The Sexual Harassment of Women at Workplace (Prevention, Prohibition and Redressal) Act, 2013 is a legislative act in India that seeks to protect women from sexual harassment at their place of work. It was passed by the Lok Sabha (the lower house of the Indian Parliament) on 3 September 2012. It was passed by the Rajya Sabha (the upper house of the Indian Parliament) on 26 February 2013. The Bill got the assent of the President on 23 April 2013. The Act came into force from 9 December 2013. This statute superseded the Vishaka Guidelines for Prevention Of Sexual Harassment (POSH) introduced by the Supreme Court (SC) of India. It was reported by the International Labour Organization that very few Indian employers were compliant to this statute. Most Indian employers have not implemented the law despite the legal requirement that any workplace with more than 10 employees need to implement it. According to a FICCI-EY November 2015 report, 36% of Indian companies and 25% among MNCs are not compliant with the Sexual Harassment Act, 2013. The government has threatened to take stern action against employers who fail to comply with this law.
The Sexual Harassment of Women at Workplace (Prevention, Prohibition and Redressal) Act, 2013 (POSH Act) prescribes that every organization with ten or more employees must constitute an Internal Committee which will take measures to prevent sexual harassment and redress sexual harassment complaints at workplace. Ensure that your employees are aware of the existence of the Internal Committee and the procedure to file a complaint. Regular trainings that the employees undergo can be used to instill faith in the Internal Committee.
“Sexual harassment” includes any one or more of the following unwelcome acts or behavior: (whether directly or by implication) namely:
(i) Physical contact and advances; or
(ii) A demand or request for sexual favours; or
(iii) Making sexually coloured remarks; or
(iv) Showing pornography; or
(v) Any other unwelcome physical, verbal or non-verbal conduct of sexual nature;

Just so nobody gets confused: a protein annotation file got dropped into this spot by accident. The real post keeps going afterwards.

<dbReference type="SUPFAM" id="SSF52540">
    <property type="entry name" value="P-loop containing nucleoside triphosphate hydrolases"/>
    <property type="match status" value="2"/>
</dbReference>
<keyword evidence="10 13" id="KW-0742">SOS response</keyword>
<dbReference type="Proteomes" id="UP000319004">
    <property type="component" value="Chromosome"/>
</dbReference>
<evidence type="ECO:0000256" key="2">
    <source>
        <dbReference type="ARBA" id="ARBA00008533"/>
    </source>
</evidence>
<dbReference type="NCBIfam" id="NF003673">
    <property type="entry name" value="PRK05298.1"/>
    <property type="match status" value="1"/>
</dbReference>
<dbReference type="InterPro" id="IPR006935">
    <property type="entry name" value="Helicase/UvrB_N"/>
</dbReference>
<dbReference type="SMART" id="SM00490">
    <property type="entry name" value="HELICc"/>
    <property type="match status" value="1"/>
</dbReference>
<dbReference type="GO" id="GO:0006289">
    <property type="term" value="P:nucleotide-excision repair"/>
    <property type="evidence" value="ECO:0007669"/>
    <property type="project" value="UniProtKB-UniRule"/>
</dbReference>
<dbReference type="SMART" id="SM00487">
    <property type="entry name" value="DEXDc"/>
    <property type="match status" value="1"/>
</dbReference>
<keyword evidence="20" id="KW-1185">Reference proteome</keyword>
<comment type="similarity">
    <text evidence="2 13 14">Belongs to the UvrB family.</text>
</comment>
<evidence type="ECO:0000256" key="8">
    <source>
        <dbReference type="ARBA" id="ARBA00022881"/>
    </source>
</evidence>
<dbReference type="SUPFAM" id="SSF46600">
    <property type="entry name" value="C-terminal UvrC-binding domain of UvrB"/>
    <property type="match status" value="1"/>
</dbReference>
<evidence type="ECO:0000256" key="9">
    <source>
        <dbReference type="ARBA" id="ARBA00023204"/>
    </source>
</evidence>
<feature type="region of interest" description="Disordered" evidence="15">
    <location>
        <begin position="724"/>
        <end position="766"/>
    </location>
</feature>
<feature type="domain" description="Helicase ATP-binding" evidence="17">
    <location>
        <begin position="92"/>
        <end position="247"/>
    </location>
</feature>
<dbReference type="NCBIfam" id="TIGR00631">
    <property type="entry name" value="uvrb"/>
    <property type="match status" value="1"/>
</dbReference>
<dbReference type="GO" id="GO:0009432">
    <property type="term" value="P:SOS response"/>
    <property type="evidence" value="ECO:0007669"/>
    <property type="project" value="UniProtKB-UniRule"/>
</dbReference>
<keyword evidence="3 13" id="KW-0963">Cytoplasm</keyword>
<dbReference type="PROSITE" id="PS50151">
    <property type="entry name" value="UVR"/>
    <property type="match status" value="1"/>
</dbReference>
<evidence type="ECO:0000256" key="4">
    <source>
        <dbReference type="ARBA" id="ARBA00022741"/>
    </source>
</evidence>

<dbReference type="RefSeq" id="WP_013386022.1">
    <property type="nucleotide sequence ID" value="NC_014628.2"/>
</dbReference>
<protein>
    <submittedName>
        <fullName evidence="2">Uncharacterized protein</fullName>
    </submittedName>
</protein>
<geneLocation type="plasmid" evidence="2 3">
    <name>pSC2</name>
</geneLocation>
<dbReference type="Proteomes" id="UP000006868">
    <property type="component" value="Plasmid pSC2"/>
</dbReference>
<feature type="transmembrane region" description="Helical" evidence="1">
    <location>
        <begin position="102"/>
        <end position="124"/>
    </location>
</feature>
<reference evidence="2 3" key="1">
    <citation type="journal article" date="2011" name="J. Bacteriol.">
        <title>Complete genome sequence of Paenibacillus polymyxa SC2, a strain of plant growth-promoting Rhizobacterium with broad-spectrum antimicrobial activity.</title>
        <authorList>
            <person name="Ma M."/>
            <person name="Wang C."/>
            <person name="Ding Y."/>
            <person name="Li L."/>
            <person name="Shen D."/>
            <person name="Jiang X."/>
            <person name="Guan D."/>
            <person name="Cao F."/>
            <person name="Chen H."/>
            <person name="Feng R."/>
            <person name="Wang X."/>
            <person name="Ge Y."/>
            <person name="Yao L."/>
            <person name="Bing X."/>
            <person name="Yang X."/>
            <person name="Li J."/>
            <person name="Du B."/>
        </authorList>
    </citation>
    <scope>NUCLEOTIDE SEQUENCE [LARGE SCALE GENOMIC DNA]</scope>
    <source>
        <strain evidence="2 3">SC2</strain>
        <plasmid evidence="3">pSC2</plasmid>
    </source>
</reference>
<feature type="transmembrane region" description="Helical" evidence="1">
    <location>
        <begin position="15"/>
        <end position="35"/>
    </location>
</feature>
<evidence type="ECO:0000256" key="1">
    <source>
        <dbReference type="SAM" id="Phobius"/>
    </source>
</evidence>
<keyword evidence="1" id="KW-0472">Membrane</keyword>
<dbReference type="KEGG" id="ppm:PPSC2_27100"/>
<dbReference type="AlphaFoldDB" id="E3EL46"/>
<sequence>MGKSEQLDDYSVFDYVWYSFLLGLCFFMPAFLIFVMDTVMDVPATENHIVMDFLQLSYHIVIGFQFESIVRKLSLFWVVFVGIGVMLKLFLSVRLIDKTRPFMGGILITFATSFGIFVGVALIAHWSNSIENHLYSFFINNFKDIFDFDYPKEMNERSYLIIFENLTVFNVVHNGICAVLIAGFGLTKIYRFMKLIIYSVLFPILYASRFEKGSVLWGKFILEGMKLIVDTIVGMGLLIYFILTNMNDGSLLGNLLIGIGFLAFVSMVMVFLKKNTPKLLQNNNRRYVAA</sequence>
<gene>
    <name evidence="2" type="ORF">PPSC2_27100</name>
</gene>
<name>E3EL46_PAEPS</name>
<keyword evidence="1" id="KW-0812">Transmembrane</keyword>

Provisions of Prevention of Sexual Harassment at Workplace
Article 19 (1) g of the Indian Constitution affirms the right of all citizens to be employed in any profession of their choosing or to practice their own trade or business. This case established that actions resulting in a violation of one’s rights to ‘Gender Equality’ and ‘Life and Liberty’ are in fact a violation of the victim’s fundamental right under Article 19 (1) g. The case ruling established that sexual harassment violates a woman’s rights in the workplace and is thus not just a matter of personal injury.
(1) No woman shall be subjected to sexual harassment at any workplace.
(2) The following circumstances, among other circumstances, if it occurs, or is present in relation to or connected with any act or behavior of sexual harassment may amount to sexual harassment:
(i) Implied or explicit promise of preferential treatment in her employment; or
(ii) Implied or explicit threat of detrimental treatment in her employment; or
(iii) Implied or explicit threat about her present or future employment status; or
(iv) Interference with her work or creating an intimidating or offensive or hostile work environment for her; or
(v) Humiliating treatment likely to affect her health or safety.
- The Act defines sexual harassment at the work place and creates a mechanism for redressal of complaints. It also provides safeguards against false or malicious charges.
- The Act also covers concepts of ‘quid pro quo harassment’ and ‘Hostile work environment‘ as forms of sexual harassment if it occurs in connection with an act or behaviour of sexual harassment.